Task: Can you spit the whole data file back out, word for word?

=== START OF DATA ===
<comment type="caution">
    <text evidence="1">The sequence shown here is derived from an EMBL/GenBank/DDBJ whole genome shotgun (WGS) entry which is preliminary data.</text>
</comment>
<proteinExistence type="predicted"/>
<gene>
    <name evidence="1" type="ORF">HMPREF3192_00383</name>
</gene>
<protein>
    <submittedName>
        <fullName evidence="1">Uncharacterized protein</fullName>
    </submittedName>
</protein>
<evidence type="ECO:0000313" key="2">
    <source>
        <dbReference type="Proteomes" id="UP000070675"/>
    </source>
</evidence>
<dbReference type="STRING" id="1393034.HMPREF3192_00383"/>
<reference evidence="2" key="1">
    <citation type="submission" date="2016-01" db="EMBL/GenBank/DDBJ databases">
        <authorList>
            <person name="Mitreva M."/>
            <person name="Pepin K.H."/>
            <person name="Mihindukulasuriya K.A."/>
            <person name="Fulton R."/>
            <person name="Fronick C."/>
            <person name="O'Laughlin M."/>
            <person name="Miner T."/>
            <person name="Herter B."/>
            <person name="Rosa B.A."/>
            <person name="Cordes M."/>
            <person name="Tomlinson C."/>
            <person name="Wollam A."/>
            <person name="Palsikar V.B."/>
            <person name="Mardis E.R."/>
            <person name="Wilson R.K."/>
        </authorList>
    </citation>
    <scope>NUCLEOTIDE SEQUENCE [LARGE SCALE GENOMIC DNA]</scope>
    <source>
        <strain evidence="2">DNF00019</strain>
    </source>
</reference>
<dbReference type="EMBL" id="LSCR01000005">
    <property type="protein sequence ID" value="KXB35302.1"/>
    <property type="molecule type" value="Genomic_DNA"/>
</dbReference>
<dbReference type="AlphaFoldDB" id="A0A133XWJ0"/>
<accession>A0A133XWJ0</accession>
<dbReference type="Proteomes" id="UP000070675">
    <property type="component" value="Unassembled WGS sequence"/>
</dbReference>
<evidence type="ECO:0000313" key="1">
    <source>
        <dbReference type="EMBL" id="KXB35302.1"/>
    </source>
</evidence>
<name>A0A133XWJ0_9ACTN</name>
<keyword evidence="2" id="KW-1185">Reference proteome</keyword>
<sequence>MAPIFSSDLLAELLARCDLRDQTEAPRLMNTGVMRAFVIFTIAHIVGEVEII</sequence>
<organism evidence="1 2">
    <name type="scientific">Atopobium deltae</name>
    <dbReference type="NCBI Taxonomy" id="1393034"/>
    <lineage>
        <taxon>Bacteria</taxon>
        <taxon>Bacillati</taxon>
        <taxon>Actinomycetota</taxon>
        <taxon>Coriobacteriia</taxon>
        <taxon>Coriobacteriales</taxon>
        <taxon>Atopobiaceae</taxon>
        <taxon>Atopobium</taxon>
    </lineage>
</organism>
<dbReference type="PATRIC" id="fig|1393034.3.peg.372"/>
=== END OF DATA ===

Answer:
<comment type="caution">
    <text evidence="1">The sequence shown here is derived from an EMBL/GenBank/DDBJ whole genome shotgun (WGS) entry which is preliminary data.</text>
</comment>
<proteinExistence type="predicted"/>
<gene>
    <name evidence="1" type="ORF">HMPREF3192_00383</name>
</gene>
<protein>
    <submittedName>
        <fullName evidence="1">Uncharacterized protein</fullName>
    </submittedName>
</protein>
<evidence type="ECO:0000313" key="2">
    <source>
        <dbReference type="Proteomes" id="UP000070675"/>
    </source>
</evidence>
<dbReference type="STRING" id="1393034.HMPREF3192_00383"/>
<reference evidence="2" key="1">
    <citation type="submission" date="2016-01" db="EMBL/GenBank/DDBJ databases">
        <authorList>
            <person name="Mitreva M."/>
            <person name="Pepin K.H."/>
            <person name="Mihindukulasuriya K.A."/>
            <person name="Fulton R."/>
            <person name="Fronick C."/>
            <person name="O'Laughlin M."/>
            <person name="Miner T."/>
            <person name="Herter B."/>
            <person name="Rosa B.A."/>
            <person name="Cordes M."/>
            <person name="Tomlinson C."/>
            <person name="Wollam A."/>
            <person name="Palsikar V.B."/>
            <person name="Mardis E.R."/>
            <person name="Wilson R.K."/>
        </authorList>
    </citation>
    <scope>NUCLEOTIDE SEQUENCE [LARGE SCALE GENOMIC DNA]</scope>
    <source>
        <strain evidence="2">DNF00019</strain>
    </source>
</reference>
<dbReference type="EMBL" id="LSCR01000005">
    <property type="protein sequence ID" value="KXB35302.1"/>
    <property type="molecule type" value="Genomic_DNA"/>
</dbReference>
<dbReference type="AlphaFoldDB" id="A0A133XWJ0"/>
<accession>A0A133XWJ0</accession>
<dbReference type="Proteomes" id="UP000070675">
    <property type="component" value="Unassembled WGS sequence"/>
</dbReference>
<evidence type="ECO:0000313" key="1">
    <source>
        <dbReference type="EMBL" id="KXB35302.1"/>
    </source>
</evidence>
<name>A0A133XWJ0_9ACTN</name>
<keyword evidence="2" id="KW-1185">Reference proteome</keyword>
<sequence>MAPIFSSDLLAELLARCDLRDQTEAPRLMNTGVMRAFVIFTIAHIVGEVEII</sequence>
<organism evidence="1 2">
    <name type="scientific">Atopobium deltae</name>
    <dbReference type="NCBI Taxonomy" id="1393034"/>
    <lineage>
        <taxon>Bacteria</taxon>
        <taxon>Bacillati</taxon>
        <taxon>Actinomycetota</taxon>
        <taxon>Coriobacteriia</taxon>
        <taxon>Coriobacteriales</taxon>
        <taxon>Atopobiaceae</taxon>
        <taxon>Atopobium</taxon>
    </lineage>
</organism>
<dbReference type="PATRIC" id="fig|1393034.3.peg.372"/>